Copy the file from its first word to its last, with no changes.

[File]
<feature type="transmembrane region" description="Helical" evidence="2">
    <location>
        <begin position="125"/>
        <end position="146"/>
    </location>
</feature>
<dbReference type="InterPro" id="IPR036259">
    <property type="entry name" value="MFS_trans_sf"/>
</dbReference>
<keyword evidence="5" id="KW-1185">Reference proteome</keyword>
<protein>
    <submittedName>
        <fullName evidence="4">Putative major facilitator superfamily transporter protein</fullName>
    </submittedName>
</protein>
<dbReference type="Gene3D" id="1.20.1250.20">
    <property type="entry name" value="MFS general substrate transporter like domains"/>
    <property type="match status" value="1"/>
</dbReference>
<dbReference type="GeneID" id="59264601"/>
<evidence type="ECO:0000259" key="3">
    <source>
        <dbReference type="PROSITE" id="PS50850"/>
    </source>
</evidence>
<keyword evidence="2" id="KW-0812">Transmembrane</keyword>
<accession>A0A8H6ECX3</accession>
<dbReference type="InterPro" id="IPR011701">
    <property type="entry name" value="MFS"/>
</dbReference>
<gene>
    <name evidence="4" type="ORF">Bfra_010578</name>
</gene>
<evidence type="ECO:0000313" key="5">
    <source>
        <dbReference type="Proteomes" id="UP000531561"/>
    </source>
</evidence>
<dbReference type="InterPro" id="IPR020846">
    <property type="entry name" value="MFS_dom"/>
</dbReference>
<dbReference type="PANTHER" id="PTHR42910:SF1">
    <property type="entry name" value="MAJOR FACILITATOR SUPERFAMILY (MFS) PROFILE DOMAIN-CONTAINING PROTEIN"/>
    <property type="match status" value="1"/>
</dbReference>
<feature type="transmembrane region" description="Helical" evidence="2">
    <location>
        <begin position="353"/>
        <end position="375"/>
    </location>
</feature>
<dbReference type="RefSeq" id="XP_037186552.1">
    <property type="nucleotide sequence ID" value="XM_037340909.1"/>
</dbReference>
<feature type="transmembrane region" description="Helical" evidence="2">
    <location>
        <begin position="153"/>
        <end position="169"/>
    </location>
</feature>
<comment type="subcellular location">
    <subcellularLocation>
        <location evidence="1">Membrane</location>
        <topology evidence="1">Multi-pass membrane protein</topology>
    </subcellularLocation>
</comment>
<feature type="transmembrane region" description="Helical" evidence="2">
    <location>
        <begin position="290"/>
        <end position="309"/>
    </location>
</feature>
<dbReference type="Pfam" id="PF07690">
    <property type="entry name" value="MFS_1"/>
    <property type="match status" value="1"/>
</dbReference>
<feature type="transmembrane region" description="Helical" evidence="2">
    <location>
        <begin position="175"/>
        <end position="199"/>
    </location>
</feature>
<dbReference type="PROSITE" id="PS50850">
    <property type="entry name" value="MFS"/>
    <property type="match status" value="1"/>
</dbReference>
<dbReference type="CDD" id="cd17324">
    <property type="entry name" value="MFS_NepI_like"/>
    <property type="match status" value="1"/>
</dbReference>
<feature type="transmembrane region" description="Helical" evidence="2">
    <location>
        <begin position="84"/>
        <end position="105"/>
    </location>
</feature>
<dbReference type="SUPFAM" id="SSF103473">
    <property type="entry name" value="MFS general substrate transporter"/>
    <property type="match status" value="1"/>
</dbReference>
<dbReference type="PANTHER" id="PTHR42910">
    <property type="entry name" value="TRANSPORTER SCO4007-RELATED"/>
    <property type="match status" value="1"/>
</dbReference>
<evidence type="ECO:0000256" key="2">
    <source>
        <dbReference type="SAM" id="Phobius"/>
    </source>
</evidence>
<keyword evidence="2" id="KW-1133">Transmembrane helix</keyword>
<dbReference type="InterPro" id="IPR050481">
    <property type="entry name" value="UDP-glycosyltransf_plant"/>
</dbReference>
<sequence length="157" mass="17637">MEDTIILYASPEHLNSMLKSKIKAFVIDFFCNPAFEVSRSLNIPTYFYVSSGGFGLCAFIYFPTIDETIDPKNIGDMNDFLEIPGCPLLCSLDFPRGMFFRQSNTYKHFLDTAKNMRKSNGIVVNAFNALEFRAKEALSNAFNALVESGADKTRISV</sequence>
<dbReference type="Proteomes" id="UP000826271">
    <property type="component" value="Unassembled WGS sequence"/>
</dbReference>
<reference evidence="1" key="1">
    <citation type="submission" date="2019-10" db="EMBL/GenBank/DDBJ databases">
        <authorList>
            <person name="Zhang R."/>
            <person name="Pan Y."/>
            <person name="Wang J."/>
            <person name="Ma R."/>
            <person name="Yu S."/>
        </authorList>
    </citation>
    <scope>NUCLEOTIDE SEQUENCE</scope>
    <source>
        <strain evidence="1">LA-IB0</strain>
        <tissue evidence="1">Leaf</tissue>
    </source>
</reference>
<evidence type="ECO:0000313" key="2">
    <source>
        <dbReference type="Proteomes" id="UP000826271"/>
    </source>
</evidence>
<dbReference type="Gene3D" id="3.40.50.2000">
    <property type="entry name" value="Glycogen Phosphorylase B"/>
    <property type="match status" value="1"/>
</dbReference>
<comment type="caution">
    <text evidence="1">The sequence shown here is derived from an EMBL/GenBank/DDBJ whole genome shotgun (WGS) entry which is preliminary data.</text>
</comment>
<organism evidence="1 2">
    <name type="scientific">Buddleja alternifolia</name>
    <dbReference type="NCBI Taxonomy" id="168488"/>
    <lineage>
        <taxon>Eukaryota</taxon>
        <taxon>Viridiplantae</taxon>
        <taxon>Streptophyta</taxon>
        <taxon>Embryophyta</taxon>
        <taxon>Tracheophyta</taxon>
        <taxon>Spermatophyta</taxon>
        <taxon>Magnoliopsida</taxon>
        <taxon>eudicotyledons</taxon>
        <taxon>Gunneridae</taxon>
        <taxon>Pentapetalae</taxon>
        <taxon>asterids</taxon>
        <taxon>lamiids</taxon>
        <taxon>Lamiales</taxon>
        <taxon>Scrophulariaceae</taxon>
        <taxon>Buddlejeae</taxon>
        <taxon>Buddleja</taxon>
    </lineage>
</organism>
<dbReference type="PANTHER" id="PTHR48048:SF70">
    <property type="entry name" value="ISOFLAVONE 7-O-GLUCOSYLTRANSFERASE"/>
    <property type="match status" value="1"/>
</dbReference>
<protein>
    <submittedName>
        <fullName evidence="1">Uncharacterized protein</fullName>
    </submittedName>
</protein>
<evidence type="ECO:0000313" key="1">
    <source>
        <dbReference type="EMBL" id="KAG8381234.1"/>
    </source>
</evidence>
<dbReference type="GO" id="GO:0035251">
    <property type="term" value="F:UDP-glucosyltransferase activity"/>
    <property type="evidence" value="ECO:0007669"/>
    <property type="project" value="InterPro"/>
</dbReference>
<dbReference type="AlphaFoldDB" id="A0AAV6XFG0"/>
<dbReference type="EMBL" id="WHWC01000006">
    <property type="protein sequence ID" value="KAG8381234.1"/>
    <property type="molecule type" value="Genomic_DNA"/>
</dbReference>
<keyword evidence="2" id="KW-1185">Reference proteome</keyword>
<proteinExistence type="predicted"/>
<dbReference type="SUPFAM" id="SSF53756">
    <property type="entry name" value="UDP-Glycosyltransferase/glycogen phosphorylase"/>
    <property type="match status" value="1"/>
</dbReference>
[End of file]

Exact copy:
<feature type="transmembrane region" description="Helical" evidence="2">
    <location>
        <begin position="125"/>
        <end position="146"/>
    </location>
</feature>
<dbReference type="InterPro" id="IPR036259">
    <property type="entry name" value="MFS_trans_sf"/>
</dbReference>
<keyword evidence="5" id="KW-1185">Reference proteome</keyword>
<protein>
    <submittedName>
        <fullName evidence="4">Putative major facilitator superfamily transporter protein</fullName>
    </submittedName>
</protein>
<dbReference type="Gene3D" id="1.20.1250.20">
    <property type="entry name" value="MFS general substrate transporter like domains"/>
    <property type="match status" value="1"/>
</dbReference>
<dbReference type="GeneID" id="59264601"/>
<evidence type="ECO:0000259" key="3">
    <source>
        <dbReference type="PROSITE" id="PS50850"/>
    </source>
</evidence>
<keyword evidence="2" id="KW-0812">Transmembrane</keyword>
<accession>A0A8H6ECX3</accession>
<dbReference type="InterPro" id="IPR011701">
    <property type="entry name" value="MFS"/>
</dbReference>
<gene>
    <name evidence="4" type="ORF">Bfra_010578</name>
</gene>
<evidence type="ECO:0000313" key="5">
    <source>
        <dbReference type="Proteomes" id="UP000531561"/>
    </source>
</evidence>
<dbReference type="InterPro" id="IPR020846">
    <property type="entry name" value="MFS_dom"/>
</dbReference>
<dbReference type="PANTHER" id="PTHR42910:SF1">
    <property type="entry name" value="MAJOR FACILITATOR SUPERFAMILY (MFS) PROFILE DOMAIN-CONTAINING PROTEIN"/>
    <property type="match status" value="1"/>
</dbReference>
<feature type="transmembrane region" description="Helical" evidence="2">
    <location>
        <begin position="353"/>
        <end position="375"/>
    </location>
</feature>
<dbReference type="RefSeq" id="XP_037186552.1">
    <property type="nucleotide sequence ID" value="XM_037340909.1"/>
</dbReference>
<feature type="transmembrane region" description="Helical" evidence="2">
    <location>
        <begin position="153"/>
        <end position="169"/>
    </location>
</feature>
<comment type="subcellular location">
    <subcellularLocation>
        <location evidence="1">Membrane</location>
        <topology evidence="1">Multi-pass membrane protein</topology>
    </subcellularLocation>
</comment>
<feature type="transmembrane region" description="Helical" evidence="2">
    <location>
        <begin position="290"/>
        <end position="309"/>
    </location>
</feature>
<dbReference type="Pfam" id="PF07690">
    <property type="entry name" value="MFS_1"/>
    <property type="match status" value="1"/>
</dbReference>
<feature type="transmembrane region" description="Helical" evidence="2">
    <location>
        <begin position="175"/>
        <end position="199"/>
    </location>
</feature>
<dbReference type="PROSITE" id="PS50850">
    <property type="entry name" value="MFS"/>
    <property type="match status" value="1"/>
</dbReference>
<dbReference type="CDD" id="cd17324">
    <property type="entry name" value="MFS_NepI_like"/>
    <property type="match status" value="1"/>
</dbReference>
<feature type="transmembrane region" description="Helical" evidence="2">
    <location>
        <begin position="84"/>
        <end position="105"/>
    </location>
</feature>
<dbReference type="SUPFAM" id="SSF103473">
    <property type="entry name" value="MFS general substrate transporter"/>
    <property type="match status" value="1"/>
</dbReference>
<dbReference type="PANTHER" id="PTHR42910">
    <property type="entry name" value="TRANSPORTER SCO4007-RELATED"/>
    <property type="match status" value="1"/>
</dbReference>
<evidence type="ECO:0000256" key="2">
    <source>
        <dbReference type="SAM" id="Phobius"/>
    </source>
</evidence>
<keyword evidence="2" id="KW-1133">Transmembrane helix</keyword>
<dbReference type="InterPro" id="IPR050481">
    <property type="entry name" value="UDP-glycosyltransf_plant"/>
</dbReference>
<sequence length="157" mass="17637">MEDTIILYASPEHLNSMLKSKIKAFVIDFFCNPAFEVSRSLNIPTYFYVSSGGFGLCAFIYFPTIDETIDPKNIGDMNDFLEIPGCPLLCSLDFPRGMFFRQSNTYKHFLDTAKNMRKSNGIVVNAFNALEFRAKEALSNAFNALVESGADKTRISV</sequence>
<dbReference type="Proteomes" id="UP000826271">
    <property type="component" value="Unassembled WGS sequence"/>
</dbReference>
<reference evidence="1" key="1">
    <citation type="submission" date="2019-10" db="EMBL/GenBank/DDBJ databases">
        <authorList>
            <person name="Zhang R."/>
            <person name="Pan Y."/>
            <person name="Wang J."/>
            <person name="Ma R."/>
            <person name="Yu S."/>
        </authorList>
    </citation>
    <scope>NUCLEOTIDE SEQUENCE</scope>
    <source>
        <strain evidence="1">LA-IB0</strain>
        <tissue evidence="1">Leaf</tissue>
    </source>
</reference>
<evidence type="ECO:0000313" key="2">
    <source>
        <dbReference type="Proteomes" id="UP000826271"/>
    </source>
</evidence>
<dbReference type="Gene3D" id="3.40.50.2000">
    <property type="entry name" value="Glycogen Phosphorylase B"/>
    <property type="match status" value="1"/>
</dbReference>
<comment type="caution">
    <text evidence="1">The sequence shown here is derived from an EMBL/GenBank/DDBJ whole genome shotgun (WGS) entry which is preliminary data.</text>
</comment>
<organism evidence="1 2">
    <name type="scientific">Buddleja alternifolia</name>
    <dbReference type="NCBI Taxonomy" id="168488"/>
    <lineage>
        <taxon>Eukaryota</taxon>
        <taxon>Viridiplantae</taxon>
        <taxon>Streptophyta</taxon>
        <taxon>Embryophyta</taxon>
        <taxon>Tracheophyta</taxon>
        <taxon>Spermatophyta</taxon>
        <taxon>Magnoliopsida</taxon>
        <taxon>eudicotyledons</taxon>
        <taxon>Gunneridae</taxon>
        <taxon>Pentapetalae</taxon>
        <taxon>asterids</taxon>
        <taxon>lamiids</taxon>
        <taxon>Lamiales</taxon>
        <taxon>Scrophulariaceae</taxon>
        <taxon>Buddlejeae</taxon>
        <taxon>Buddleja</taxon>
    </lineage>
</organism>
<dbReference type="PANTHER" id="PTHR48048:SF70">
    <property type="entry name" value="ISOFLAVONE 7-O-GLUCOSYLTRANSFERASE"/>
    <property type="match status" value="1"/>
</dbReference>
<protein>
    <submittedName>
        <fullName evidence="1">Uncharacterized protein</fullName>
    </submittedName>
</protein>
<evidence type="ECO:0000313" key="1">
    <source>
        <dbReference type="EMBL" id="KAG8381234.1"/>
    </source>
</evidence>
<dbReference type="GO" id="GO:0035251">
    <property type="term" value="F:UDP-glucosyltransferase activity"/>
    <property type="evidence" value="ECO:0007669"/>
    <property type="project" value="InterPro"/>
</dbReference>
<dbReference type="AlphaFoldDB" id="A0AAV6XFG0"/>
<dbReference type="EMBL" id="WHWC01000006">
    <property type="protein sequence ID" value="KAG8381234.1"/>
    <property type="molecule type" value="Genomic_DNA"/>
</dbReference>
<keyword evidence="2" id="KW-1185">Reference proteome</keyword>
<proteinExistence type="predicted"/>
<dbReference type="SUPFAM" id="SSF53756">
    <property type="entry name" value="UDP-Glycosyltransferase/glycogen phosphorylase"/>
    <property type="match status" value="1"/>
</dbReference>